Your search for "people elect government" returned 100 results from 29 Founders.
John Adams:"Our Constitution was made only for a moral and religious people. It is wholly inadequate to the government of any other."source: Quotes in John R. Howe, Jr., The Changing Political Thought of John Adams [Princeton, N.J.: Princeton University Press, 1966], p.189morality, requirements of a free people, necessity of virtue, functionality of government
Thomas Jefferson:"History, in general, only informs us what bad government is."source: Letter to John Norvell, June 14, 1807.history, government, corruption
Zephaniah Swift:"It may generally be remarked that the more a government resembles a pure democracy the more they abound with disorder and confusion."source: Zephaniah Swift, A System of the Laws of the State of Connecticut (Windham: John Byrne, 1795), Vol. I, p. 19. Democracy, Bad Government, anarchy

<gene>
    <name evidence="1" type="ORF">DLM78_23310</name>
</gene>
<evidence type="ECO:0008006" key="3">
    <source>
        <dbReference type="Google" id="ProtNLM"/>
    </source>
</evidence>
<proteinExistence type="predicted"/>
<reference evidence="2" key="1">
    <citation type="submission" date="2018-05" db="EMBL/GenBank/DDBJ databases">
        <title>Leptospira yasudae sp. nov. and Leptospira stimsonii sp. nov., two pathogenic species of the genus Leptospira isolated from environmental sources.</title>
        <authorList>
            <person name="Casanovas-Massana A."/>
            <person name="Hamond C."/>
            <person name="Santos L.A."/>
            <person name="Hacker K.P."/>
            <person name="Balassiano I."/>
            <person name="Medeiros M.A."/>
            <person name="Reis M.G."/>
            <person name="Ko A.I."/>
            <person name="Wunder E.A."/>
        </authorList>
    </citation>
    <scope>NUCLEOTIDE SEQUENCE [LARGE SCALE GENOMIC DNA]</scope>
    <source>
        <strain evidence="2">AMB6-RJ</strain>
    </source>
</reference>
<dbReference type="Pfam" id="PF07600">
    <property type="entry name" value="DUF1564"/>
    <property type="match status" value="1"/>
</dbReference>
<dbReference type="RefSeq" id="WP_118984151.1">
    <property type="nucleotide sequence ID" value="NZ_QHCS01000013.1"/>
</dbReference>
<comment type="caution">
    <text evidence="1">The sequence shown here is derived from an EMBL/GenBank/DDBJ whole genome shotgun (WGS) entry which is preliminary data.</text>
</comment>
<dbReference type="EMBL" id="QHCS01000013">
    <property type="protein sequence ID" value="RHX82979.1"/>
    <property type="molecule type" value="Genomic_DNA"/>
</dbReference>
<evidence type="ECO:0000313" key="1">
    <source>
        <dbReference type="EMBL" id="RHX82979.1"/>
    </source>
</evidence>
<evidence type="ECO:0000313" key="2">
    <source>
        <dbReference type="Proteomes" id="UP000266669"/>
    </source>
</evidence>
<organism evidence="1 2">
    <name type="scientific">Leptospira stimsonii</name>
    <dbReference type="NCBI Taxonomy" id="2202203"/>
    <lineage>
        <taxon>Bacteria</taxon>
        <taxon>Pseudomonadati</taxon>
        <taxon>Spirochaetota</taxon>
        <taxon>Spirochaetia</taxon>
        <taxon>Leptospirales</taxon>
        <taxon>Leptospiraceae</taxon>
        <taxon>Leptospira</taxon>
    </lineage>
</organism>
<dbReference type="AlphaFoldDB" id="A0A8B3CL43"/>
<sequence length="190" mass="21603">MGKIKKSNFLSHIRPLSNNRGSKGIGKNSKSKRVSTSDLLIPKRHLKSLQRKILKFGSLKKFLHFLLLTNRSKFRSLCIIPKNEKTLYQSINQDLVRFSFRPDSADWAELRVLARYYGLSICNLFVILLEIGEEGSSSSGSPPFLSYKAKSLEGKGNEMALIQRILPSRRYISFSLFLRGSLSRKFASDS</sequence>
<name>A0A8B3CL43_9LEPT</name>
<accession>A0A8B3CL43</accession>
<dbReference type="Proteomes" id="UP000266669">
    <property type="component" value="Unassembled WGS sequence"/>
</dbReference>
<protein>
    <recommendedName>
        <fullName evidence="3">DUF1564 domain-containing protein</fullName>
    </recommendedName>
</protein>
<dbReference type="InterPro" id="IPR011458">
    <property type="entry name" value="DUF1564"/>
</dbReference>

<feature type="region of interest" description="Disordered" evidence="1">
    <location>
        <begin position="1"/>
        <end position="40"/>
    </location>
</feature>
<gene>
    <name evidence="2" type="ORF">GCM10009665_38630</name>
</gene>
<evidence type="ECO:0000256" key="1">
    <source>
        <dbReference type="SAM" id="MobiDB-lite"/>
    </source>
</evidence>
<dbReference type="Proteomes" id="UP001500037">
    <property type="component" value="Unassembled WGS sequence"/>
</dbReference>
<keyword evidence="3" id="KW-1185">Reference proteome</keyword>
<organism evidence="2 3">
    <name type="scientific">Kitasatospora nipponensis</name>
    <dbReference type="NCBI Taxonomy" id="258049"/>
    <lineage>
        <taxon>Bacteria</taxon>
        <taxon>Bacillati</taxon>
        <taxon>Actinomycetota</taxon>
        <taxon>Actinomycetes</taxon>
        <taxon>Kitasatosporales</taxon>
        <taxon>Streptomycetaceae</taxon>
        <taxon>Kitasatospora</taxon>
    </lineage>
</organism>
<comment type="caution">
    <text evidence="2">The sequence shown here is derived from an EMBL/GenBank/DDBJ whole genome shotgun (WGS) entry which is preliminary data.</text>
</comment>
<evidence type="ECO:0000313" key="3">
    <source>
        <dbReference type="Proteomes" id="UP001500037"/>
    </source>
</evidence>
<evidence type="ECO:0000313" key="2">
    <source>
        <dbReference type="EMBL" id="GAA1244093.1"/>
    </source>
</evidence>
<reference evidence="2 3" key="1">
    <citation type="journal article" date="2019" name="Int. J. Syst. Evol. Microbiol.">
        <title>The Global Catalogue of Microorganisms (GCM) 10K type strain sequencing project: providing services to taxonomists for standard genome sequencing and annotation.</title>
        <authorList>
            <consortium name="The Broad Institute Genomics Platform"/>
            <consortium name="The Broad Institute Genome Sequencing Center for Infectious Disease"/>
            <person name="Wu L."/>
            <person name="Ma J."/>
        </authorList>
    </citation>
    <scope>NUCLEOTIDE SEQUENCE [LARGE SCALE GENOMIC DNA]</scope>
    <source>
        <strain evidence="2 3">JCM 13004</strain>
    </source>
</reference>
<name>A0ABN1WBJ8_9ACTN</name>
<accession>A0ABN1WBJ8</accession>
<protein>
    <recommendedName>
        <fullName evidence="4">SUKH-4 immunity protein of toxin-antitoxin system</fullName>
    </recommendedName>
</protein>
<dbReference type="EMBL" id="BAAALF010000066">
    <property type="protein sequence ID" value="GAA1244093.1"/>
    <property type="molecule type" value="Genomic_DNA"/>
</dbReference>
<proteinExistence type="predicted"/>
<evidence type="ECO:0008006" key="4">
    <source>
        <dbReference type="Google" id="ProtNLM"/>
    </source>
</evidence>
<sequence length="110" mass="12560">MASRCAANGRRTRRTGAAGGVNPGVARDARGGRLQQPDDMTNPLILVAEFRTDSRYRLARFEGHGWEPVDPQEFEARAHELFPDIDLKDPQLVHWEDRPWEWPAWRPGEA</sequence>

Thomas Jefferson:"The spirit of resistance to government is so valuable on certain occasions, that I wish it to be always kept alive. It will often be exercised when wrong, but better so than not to be exercised at all. I like a little rebellion now and then. It is like a storm in the atmosphere."source: The Thomas Jefferson Papers Series 1. General Correspondence. 1651-1827 Thomas Jefferson to Abigail Smith Adams, February 22, 1787 http://hdl.loc.gov/loc.mss/mtj.mtjbib002565resistance, government
George Washington:"Government is not reason, it is not eloquence--it is a force! Like fire it is a dangerous servant and a fearful master."source: Quoted in Jacob M. Braude, Lifetime Speaker's Encyclopedia, 2 vols., 1:326.trust of government
Benjamin Franklin:"A republic, if you can keep it."source: In answer to a question by Mrs. Powel: "Well, doctor, what have we got, a republic or a monarchy?" Franklin had just emerged from the Constitutional Convention, and his answer was recorded by Joseph McHenry. September 18, 1787.form of government
John Adams:"Remember, democracy never lasts long. It soon wastes, exhausts, and murders itself. There never was a democracy yet that did not commit suicide."source: letter to John Taylor, April 15, 1814. Can be found in "The Works of John Adams", ed. Charles Francis Adams, vol. 6, p. 484Democracy, Bad Government